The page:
I live about a 20 minute walk from the South African embassy, so I went this afternoon to pay my respects following the death of former SA president Nelson Mandela. My feelings are hard to put into words; he belongs to the ages. The world is so much better for his life and labor. The… Continue reading Remembering Nelson Mandela in D.C.
After seven and a half years of blogging, it’s time again to rethink “The Boy in the Bands” — if only in a limited, experimental way. Blog is short for web log; so what of logging my thoughts first on paper, and then letting them ripen a bit before transferring them to the web? (Case… Continue reading A change in blogging (wherein I blame the Quakers)
Ought policy statements — particularly those related to public — of the Universalist Church of America (Universalist General Convention) and the American Unitarian Association inform the policy of the Unitarian Universalist Association today? Since the UUA is the legal (and I’d add moral) successor to the UCA and AUA, I’d say yes, provided said policy… Continue reading Remembrance of policy past
Piggybacking on Kim Hampton’s first-things-first approach (do read it) to ability and accessibility, let me humbly ask that all producers of online audio or video media create a text transcript to accompany it. This is a matter of access in these ways: Some people cannot see and other cannot hear. Text allows people to read,… Continue reading Web media should be accessible, too
Cranky Cindy wrote about mountaintop coal mining, and the environmental disaster is causes. Universalist fun fact: the much-reported town deluged by coal ash, Harriman, Tennessee, was the site of the church extension project of the Young People’s Christian Union, a predecessor to Unitarian Universalist young adult ministries. Not-so-fun fact: coal is not clean. It pollutes… Continue reading Use your voice, less electricity to save mountains
I wrote about Interfaith Worker Justice before. Good stuff. Now be sure to note and use these resources for congregation. And pray for those who labor and employ, for those who make their own work, and those who have not enough work to earn their daily bread.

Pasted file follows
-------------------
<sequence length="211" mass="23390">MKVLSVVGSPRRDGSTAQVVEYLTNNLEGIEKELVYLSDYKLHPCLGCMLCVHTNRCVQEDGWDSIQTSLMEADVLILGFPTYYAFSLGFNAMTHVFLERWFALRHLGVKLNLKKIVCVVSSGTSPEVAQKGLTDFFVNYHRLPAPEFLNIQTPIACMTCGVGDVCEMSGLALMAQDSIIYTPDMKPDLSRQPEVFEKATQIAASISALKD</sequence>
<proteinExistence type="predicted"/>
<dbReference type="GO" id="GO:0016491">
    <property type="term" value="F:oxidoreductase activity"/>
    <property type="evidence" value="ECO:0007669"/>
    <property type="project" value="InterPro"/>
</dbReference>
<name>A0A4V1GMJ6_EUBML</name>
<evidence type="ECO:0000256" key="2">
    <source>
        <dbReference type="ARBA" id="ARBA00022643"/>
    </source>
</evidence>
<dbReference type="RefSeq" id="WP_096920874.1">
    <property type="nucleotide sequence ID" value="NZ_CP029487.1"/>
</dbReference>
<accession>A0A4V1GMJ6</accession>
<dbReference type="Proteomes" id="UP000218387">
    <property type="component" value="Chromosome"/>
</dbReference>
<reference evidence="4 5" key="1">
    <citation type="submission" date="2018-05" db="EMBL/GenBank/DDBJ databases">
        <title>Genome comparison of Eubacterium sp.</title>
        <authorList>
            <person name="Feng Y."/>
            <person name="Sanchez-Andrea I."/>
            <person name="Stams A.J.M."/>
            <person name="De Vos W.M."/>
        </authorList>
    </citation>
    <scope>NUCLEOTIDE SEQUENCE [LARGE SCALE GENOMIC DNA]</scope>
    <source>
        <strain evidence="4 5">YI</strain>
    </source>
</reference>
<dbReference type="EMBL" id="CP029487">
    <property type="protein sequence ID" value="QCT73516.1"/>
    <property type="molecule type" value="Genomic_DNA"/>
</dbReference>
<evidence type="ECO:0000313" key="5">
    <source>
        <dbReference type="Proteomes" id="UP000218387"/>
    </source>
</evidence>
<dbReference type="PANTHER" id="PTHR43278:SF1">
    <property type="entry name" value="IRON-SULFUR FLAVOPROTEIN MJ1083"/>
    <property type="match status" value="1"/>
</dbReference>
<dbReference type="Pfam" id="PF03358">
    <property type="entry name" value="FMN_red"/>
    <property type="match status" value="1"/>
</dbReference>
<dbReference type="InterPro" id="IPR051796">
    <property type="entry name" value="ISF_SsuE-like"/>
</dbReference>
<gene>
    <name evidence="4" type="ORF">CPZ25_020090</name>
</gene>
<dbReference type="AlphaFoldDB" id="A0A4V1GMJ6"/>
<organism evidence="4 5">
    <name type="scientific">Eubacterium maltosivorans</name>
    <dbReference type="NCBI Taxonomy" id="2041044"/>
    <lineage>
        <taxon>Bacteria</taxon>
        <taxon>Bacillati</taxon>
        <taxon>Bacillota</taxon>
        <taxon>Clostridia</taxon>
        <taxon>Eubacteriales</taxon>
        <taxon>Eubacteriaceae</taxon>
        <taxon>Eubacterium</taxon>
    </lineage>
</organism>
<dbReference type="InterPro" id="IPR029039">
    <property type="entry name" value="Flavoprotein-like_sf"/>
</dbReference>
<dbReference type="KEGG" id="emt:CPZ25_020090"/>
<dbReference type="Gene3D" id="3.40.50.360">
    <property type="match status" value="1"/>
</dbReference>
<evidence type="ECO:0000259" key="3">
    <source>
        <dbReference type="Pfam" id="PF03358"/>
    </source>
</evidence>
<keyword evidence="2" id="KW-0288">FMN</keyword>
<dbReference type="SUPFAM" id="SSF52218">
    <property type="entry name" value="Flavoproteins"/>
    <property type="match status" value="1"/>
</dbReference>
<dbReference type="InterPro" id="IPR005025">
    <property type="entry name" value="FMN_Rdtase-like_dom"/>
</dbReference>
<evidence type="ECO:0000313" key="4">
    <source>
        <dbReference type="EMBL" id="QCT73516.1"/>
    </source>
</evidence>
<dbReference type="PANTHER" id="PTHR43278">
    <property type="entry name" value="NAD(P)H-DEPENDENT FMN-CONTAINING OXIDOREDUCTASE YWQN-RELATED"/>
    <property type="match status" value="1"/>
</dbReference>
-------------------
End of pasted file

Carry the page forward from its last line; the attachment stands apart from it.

Kim Hampton replied to my last post, writing: It’s funny that you’re writing about this today. I’ve been thinking about fear for the past week or so (especially since Barack won in Iowa). I’ve worried the whole time that Barack has been in the race that he would get shot. Yes, I’ve been harboring a… Continue reading Praying for Barack Obama: why and how
I’ve been writing about BarCamp, Unconferences and Open Space Technology — but how do you do it? [Later. I realized I haven’t written about BarCamp or Unconferences, but intended to introduce them before publishing this. “A BarCamp is an ad-hoc gathering born from the desire for people to share and learn in an open environment”–… Continue reading Organizing a(n) (un)conference, BarCamp style
Nobody wants to be a burden on their survivors and so the funeral insurance business prospers under the euphemism, “final expense protection.” Hubby and I are particularly drawn to the TV ad with an elderly woman dropping quarters into an expired parking meter. Time’s up! You know there has to be a terrible catch and… Continue reading A calm unclouded ending, part 2: saving money for the funeral
We all know the Desert Island game — immortalized on the BBC with its Desert Island Disks show — where you are limited to x number of books or records for an indefinite amount of time. Not quite in the spirit of the game (unless one had it cached on a solar-powered laptop) is the… Continue reading My favorite churchly site